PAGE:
For one week in October, Americans turn their attention back to baseball with the playing of the sport’s championship, the World Series.
It’s been many years since the sport of baseball could accurately be called America’s national pastime. With the rise of television, professional football – American football, not soccer – has become wildly popular, and teams in the National Basketball Association have loyal, even rabid, followings both here and overseas. Soccer, too, is growing in the U.S., thanks to more and more schoolchildren playing the sport and our nation’s increasingly diverse population.
Attitudes are also changing on baseball’s origins as a uniquely American sport. Recent scholarship has turned up references to a game with stick and ball called “bass ball” in late 18th century England – often played by women, no less -- and perhaps something similar a bit earlier in Germany.
Traditions die hard, however. For one week in October, even as college and pro football and soccer teams are in the thick of their seasons, hockey is starting competition and basketball is in warm-ups, Americans turn their attention back to baseball with the playing of the sport’s championship, the World Series.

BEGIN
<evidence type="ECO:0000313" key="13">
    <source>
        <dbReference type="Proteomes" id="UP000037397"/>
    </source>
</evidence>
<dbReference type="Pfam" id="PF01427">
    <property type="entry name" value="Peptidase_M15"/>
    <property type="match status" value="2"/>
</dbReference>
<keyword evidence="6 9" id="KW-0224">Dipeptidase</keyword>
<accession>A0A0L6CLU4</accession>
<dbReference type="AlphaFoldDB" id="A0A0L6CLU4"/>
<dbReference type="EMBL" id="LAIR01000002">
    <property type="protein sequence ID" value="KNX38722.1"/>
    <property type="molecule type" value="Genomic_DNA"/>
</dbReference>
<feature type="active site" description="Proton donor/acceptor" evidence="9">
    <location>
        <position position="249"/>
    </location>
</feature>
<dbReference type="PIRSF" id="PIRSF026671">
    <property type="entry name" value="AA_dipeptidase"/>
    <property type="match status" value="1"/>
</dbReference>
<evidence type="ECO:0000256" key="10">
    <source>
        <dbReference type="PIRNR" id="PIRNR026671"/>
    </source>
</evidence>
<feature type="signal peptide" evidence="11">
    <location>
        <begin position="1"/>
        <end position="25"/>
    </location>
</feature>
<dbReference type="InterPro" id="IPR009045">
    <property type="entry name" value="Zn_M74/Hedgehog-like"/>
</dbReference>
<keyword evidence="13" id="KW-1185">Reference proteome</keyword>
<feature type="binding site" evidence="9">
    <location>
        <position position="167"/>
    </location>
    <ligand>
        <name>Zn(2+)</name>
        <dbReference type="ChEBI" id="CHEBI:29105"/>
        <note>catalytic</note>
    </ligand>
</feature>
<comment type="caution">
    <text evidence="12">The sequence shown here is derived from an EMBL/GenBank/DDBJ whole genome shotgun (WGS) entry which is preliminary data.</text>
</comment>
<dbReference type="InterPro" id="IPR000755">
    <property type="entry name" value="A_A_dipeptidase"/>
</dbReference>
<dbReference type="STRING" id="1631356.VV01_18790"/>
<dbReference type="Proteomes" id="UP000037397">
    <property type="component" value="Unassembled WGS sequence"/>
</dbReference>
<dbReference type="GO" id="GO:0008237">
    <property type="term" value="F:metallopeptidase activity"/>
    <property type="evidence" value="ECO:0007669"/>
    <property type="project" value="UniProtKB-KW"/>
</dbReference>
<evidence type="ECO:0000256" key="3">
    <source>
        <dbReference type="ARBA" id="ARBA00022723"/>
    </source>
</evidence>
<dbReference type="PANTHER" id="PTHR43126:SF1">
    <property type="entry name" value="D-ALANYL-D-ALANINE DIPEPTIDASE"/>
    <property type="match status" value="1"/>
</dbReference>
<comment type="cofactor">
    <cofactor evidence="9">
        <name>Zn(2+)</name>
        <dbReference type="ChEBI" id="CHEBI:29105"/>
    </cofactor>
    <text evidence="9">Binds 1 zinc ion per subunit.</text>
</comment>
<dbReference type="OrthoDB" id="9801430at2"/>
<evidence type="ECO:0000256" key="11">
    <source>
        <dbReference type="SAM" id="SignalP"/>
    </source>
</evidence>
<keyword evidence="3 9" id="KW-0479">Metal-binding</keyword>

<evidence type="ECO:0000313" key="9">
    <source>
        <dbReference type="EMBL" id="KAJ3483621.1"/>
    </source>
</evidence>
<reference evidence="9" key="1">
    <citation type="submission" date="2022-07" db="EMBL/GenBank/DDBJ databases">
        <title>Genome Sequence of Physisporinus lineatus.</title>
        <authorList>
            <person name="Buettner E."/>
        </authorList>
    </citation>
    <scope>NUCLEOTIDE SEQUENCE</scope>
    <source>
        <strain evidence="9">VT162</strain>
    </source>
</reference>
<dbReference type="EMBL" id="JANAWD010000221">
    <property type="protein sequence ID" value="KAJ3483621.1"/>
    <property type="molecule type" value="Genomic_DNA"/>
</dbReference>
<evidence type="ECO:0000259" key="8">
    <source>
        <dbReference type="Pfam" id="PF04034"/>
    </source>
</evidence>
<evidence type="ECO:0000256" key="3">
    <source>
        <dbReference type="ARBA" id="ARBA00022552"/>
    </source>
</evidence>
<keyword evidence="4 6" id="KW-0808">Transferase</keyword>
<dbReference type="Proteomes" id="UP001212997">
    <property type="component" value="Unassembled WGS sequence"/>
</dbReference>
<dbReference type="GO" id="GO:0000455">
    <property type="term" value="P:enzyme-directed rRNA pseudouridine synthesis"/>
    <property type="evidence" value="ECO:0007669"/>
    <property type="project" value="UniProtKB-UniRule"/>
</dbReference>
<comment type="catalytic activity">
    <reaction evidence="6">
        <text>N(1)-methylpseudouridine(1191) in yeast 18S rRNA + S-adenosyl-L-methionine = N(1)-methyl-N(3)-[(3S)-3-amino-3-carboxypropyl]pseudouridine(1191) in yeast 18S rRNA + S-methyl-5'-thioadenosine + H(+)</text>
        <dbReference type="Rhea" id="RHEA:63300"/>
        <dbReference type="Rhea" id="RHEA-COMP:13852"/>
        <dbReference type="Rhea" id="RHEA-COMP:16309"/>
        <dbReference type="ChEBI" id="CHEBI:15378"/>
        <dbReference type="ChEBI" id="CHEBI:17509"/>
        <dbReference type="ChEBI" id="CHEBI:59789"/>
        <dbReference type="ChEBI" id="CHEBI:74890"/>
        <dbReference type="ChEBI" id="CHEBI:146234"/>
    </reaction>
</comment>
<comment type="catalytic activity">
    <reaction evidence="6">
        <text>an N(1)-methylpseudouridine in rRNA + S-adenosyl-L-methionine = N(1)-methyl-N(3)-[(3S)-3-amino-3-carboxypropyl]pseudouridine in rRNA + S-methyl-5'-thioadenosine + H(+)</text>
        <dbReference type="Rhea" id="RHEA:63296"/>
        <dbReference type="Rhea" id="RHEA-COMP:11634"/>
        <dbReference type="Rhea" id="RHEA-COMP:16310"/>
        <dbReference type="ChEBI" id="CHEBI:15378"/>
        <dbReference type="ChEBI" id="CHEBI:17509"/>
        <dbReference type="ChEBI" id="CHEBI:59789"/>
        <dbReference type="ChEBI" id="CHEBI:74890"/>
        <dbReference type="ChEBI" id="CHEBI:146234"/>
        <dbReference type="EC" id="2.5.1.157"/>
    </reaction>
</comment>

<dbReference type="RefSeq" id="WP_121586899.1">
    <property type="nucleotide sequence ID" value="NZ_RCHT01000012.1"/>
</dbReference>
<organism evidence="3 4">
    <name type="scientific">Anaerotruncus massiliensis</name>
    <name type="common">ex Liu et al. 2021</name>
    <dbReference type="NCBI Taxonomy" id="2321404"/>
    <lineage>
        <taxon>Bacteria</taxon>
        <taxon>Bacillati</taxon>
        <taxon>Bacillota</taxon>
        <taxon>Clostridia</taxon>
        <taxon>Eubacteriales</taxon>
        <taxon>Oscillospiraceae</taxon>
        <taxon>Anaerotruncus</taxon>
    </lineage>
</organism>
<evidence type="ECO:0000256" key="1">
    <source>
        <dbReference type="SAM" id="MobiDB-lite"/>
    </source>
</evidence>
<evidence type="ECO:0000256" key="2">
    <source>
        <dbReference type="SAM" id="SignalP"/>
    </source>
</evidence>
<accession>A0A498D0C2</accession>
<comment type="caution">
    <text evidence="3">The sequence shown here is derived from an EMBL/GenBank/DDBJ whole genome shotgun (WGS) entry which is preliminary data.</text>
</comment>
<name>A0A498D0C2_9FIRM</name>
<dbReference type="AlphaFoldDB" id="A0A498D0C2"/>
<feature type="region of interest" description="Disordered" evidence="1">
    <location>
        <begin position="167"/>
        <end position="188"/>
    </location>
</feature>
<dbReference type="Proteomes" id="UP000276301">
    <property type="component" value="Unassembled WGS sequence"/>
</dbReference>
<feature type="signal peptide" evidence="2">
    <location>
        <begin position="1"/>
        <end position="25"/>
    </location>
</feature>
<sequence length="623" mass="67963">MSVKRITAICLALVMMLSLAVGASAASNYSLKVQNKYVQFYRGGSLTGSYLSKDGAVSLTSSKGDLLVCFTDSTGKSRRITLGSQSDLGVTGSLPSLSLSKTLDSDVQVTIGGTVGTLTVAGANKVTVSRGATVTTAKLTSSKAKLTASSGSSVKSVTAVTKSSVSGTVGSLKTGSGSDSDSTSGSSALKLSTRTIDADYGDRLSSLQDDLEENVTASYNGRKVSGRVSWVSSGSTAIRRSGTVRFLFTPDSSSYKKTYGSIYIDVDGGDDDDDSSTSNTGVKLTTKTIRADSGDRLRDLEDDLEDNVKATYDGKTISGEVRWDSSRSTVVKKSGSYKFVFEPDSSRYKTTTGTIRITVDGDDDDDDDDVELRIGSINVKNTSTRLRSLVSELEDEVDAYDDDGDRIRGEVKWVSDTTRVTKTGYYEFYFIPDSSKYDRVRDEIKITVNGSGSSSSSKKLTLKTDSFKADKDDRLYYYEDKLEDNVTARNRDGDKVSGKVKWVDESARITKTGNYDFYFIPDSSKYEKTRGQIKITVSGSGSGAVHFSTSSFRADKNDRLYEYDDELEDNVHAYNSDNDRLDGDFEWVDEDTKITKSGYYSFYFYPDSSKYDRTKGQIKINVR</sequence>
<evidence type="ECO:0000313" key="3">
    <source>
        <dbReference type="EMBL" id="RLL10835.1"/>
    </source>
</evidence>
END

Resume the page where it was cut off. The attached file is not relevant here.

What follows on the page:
This year’s Series -- the 108th – begins Wednesday, and includes two of baseball’s oldest franchises, the Boston Red Sox and St. Louis Cardinals. They have met three times for the championship before, with this year’s series giving St. Louis a chance to avenge losing four straight games the last time they faced each other in 2004.
More is at stake than a sterling silver and gold trophy, however, or the winning team’s bonus money. Civic pride rests on the players’ shoulders and the chance for a city to shine on television broadcasts seen around the world. U.S. cities love their ball clubs and guard them jealously, lest they move elsewhere and condemn the community to an unwelcome status as “minor league.” For many too it’s more than sport, embracing values such as team work and individual initiative.
So don’t tell people in St. Louis, Boston and their neighbors around New England and the Midwest that baseball isn’t America’s national pastime any more. For them and millions of others, its place is secure.